–   e.g. ethics of a patent office granting patents on life forms


   ethical aspects of an individual seeking exclusive IP
    –   e.g. ethics of a public funded agency patenting research)


   ethical aspects of the forms of exercising IP rights
    –   e.g. ethics of licensing patents key medical technologies).
the BRCA gene patent
IP and bioethics: some themes

   Transparency
   Consent
   Benefit sharing
   Crossover between law and morality
   Accommodating different value systems
Transparency in the patent system

Transparency as the basis for ethical scrutiny of relevant
  technologies
Patent information systems used to monitor:
       trends and background in key technologies
       state of the art in key technologies
       research and patenting activities of
    firms/institutes/individuals

But need for improved use/access of patent information,
  and value-added information products to guide
  policymaking
250


200


150


100


 50


  0
      1980   1983   1986     1989    1992     1995    1998     2001    2004

International patent applications on human, animal or plant cell lines by year of
publication (Source: Patentscope)
MC/C12N-5/08 PCT publications 1995-
        2007 by applicant




                               Public
                               Public/Private
                               Private
Source: Wikimedia Commons. Permission is granted to copy, distribute and/or modify this document under the terms of the GNU Free
Documentation License, Version 1.2 or any later version published by the Free Software Foundation; with no Invariant Sections, no Front-
Cover Texts, and no Back-Cover Texts. A copy of the license is included in the section entitled "GNU Free Documentation License".
NOVEL BIODEGRADABLE AGRICULTURAL AND PHARMACEUTICAL
FORMULATIONS BASED ON COW URINE, NEEM AND OTHER HERBS,
EFFECTIVE AS PEST REPELLENT, PLANT IMMUNO-STIMULANT, PLANT
GROWTH PROMOTING AND ANTI-FUNGAL AGENT.


Application 1104/MUM/2002 published 2005-01-28, filed 2002-12-09 A process for
production of sustained release formulation based on active fraction of cow urine
with herbs which is useful as pest repellant, plant immunostimulant and plant
growth promoting agent is described. The characteristic features are:- 1) There is
combination of fraction of cow urine with extracts of some active herbs. 2) Dried
mixture is palletized with the help of suitable binders. 3) The pellets are coated wit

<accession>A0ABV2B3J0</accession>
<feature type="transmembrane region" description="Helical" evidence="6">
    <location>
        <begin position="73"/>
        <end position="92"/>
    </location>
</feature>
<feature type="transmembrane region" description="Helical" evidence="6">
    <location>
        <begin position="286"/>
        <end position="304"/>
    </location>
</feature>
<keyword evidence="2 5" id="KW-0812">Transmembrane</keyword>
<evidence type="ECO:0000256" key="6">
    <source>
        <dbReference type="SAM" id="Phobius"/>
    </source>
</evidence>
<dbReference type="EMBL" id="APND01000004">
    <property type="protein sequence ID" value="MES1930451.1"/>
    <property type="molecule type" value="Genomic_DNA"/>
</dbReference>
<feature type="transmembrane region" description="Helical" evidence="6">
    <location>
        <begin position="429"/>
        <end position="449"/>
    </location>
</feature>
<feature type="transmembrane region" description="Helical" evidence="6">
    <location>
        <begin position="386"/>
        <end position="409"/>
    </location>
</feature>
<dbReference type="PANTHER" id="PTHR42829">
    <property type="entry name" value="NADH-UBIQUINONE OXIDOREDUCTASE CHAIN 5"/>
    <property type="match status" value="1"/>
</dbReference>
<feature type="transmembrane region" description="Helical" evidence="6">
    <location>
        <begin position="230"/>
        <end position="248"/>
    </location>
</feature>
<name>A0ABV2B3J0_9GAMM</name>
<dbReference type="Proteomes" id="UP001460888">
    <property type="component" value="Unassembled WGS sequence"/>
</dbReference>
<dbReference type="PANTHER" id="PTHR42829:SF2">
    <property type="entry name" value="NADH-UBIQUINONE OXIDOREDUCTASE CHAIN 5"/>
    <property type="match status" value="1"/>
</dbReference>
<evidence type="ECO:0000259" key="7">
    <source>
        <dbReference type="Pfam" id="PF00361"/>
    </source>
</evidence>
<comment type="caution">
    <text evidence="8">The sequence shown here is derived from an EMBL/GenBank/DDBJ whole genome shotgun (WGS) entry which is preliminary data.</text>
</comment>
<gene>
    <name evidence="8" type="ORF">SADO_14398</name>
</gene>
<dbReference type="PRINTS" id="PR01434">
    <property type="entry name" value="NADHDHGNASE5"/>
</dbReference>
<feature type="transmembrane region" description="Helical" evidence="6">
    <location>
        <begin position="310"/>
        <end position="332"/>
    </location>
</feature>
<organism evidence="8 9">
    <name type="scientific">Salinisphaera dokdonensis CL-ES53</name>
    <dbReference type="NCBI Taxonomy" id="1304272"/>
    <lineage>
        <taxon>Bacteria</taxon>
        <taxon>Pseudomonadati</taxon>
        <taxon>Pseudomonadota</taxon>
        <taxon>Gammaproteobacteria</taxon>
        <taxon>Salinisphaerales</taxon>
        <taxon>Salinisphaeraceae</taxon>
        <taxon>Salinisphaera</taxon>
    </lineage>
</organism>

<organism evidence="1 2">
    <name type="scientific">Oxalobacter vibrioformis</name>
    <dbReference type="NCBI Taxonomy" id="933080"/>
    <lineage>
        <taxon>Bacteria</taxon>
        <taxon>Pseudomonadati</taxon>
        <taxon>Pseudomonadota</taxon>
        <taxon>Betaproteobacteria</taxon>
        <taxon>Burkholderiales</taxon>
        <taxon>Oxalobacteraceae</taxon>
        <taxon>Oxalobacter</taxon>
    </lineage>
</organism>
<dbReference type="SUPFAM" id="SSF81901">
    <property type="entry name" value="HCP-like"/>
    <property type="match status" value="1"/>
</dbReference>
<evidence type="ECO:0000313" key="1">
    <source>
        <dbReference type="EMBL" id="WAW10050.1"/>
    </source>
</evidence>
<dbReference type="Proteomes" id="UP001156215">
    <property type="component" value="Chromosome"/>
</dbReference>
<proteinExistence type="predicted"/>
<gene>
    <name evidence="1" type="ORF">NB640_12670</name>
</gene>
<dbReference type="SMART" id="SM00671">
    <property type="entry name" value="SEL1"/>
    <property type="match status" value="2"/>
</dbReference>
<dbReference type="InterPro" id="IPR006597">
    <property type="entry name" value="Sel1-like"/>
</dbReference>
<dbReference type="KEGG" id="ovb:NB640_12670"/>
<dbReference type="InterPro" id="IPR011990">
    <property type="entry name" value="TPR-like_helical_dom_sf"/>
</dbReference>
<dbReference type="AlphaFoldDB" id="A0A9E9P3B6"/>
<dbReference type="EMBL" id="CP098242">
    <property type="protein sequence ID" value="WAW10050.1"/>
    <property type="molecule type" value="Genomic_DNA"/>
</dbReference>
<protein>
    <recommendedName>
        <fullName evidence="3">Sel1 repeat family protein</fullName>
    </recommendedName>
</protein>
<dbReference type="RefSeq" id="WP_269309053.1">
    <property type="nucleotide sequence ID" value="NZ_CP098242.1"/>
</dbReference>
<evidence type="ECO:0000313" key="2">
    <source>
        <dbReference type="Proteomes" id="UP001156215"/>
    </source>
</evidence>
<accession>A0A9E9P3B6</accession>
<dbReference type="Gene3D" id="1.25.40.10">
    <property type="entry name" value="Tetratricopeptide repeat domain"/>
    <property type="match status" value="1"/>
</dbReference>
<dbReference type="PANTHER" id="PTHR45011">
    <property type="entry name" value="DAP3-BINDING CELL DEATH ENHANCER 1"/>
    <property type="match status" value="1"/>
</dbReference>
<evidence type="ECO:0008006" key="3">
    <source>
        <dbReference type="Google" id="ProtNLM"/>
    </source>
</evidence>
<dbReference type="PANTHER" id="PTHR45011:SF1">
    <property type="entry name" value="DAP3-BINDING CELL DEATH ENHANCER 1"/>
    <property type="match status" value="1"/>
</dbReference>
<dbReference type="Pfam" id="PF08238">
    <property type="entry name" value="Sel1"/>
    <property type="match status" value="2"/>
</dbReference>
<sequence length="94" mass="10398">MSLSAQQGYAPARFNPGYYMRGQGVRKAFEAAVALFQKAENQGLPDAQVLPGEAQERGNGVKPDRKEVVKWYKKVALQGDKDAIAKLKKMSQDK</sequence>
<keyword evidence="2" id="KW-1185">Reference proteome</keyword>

suitable polymers to controlled/desired release rate. 4) The product is
biodegradable, ecofriendly and polyfunctional.
Applicant
DORLE AVINASH KESHAV & 16 OTHERS
42, RAMNAGAR, PIROJSHANAGAR, NAGPUR: 440 010, MAHARASHTRA,
INDIA. Inventor
AS ABOVE. International Info
Classification:
United States Patent 6,410,059
Khanuja , et al. June 25, 2002
Pharmaceutical composition containing cow urine distillate and an
  antibiotic

A pharmaceutical composition comprising an antibiotic and cow urine distillate
   in an amount effective to enhance antimicrobial effect of the antibiotic is
   disclosed. The antibiotic can be an antifungal agent. The antibiotic can be a
   quinolone or a fluoroquinolone. The antifungal agent can be azoles,
   clotrimazole, mystatin or amphotericin.

Inventors: Khanuja; Suman Preet Singh (Lucknow, IN), Kumar; Sushil
   (Lucknow, IN), Shasany; Ajit Kumar (Lucknow, IN), Arya; Jai Shankar
   (Lucknow, IN), Darokar; Mahendra Pandurang (Lucknow, IN), Singh;
   Monika (Lucknow, IN), Sinha; Prachi (Lucknow, IN), Awasthi; Soumya
   (Lucknow, IN), Gupta; Subhash Chandra (Lucknow, IN), Gupta; Vivek
   Kumar (Lucknow, IN), Gupta; Madan Mohan (Lucknow, IN), Verma; Ram
   Kishore (Lucknow, IN), Agarwal; Sweta (Lucknow, IN), Mansinghka;
   Sunil Balkrishna (Nagpur, IN), Dawle; Suresh Haribhau (Nagpur, IN)

Assignee: Council of Scientific and Industrial Research (New Delhi, IN)
Citations: U.S. 6231849 May 2001 Schiller, Japan 3039865 May2000
Traditional chinese medicine
180

160

140

120

100

 80

  60

  40

  20

      0
          IGC 1 IGC 2
                      IGC 3 IGC 4
                                    IGC 5   IGC 6   IGC 7
                                                            IGC 8   IGC 9   IGC 10
                                                                                     IGC 11
inclusion and consultation
               NGO accreditation to the IGC




                       Where accredited organizations are active

      1 organization        2 to 5 organizations     more than 5 organizations
Traditional knowledge and IP

 “indigenous peoples have rarely placed